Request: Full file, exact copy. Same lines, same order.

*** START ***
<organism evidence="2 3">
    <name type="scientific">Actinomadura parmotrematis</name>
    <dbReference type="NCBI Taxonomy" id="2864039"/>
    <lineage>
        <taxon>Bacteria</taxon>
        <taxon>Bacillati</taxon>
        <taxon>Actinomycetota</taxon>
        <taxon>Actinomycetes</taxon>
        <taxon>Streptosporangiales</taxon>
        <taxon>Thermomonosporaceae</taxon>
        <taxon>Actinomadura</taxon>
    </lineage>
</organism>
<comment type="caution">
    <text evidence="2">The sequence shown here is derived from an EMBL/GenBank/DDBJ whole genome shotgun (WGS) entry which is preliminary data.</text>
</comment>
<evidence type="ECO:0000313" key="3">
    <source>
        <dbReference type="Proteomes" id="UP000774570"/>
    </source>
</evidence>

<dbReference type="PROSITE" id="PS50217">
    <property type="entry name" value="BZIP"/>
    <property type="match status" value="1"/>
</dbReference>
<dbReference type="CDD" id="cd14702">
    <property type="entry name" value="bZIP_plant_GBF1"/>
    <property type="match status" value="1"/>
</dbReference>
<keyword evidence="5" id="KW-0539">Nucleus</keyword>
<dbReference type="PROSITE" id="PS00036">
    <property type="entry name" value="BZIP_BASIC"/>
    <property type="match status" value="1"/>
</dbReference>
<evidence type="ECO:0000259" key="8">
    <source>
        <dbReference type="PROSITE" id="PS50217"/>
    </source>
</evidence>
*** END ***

<organism evidence="2 3">
    <name type="scientific">Actinomadura parmotrematis</name>
    <dbReference type="NCBI Taxonomy" id="2864039"/>
    <lineage>
        <taxon>Bacteria</taxon>
        <taxon>Bacillati</taxon>
        <taxon>Actinomycetota</taxon>
        <taxon>Actinomycetes</taxon>
        <taxon>Streptosporangiales</taxon>
        <taxon>Thermomonosporaceae</taxon>
        <taxon>Actinomadura</taxon>
    </lineage>
</organism>
<comment type="caution">
    <text evidence="2">The sequence shown here is derived from an EMBL/GenBank/DDBJ whole genome shotgun (WGS) entry which is preliminary data.</text>
</comment>
<evidence type="ECO:0000313" key="3">
    <source>
        <dbReference type="Proteomes" id="UP000774570"/>
    </source>
</evidence>

<dbReference type="PROSITE" id="PS50217">
    <property type="entry name" value="BZIP"/>
    <property type="match status" value="1"/>
</dbReference>
<dbReference type="CDD" id="cd14702">
    <property type="entry name" value="bZIP_plant_GBF1"/>
    <property type="match status" value="1"/>
</dbReference>
<keyword evidence="5" id="KW-0539">Nucleus</keyword>
<dbReference type="PROSITE" id="PS00036">
    <property type="entry name" value="BZIP_BASIC"/>
    <property type="match status" value="1"/>
</dbReference>
<evidence type="ECO:0000259" key="8">
    <source>
        <dbReference type="PROSITE" id="PS50217"/>
    </source>
</evidence>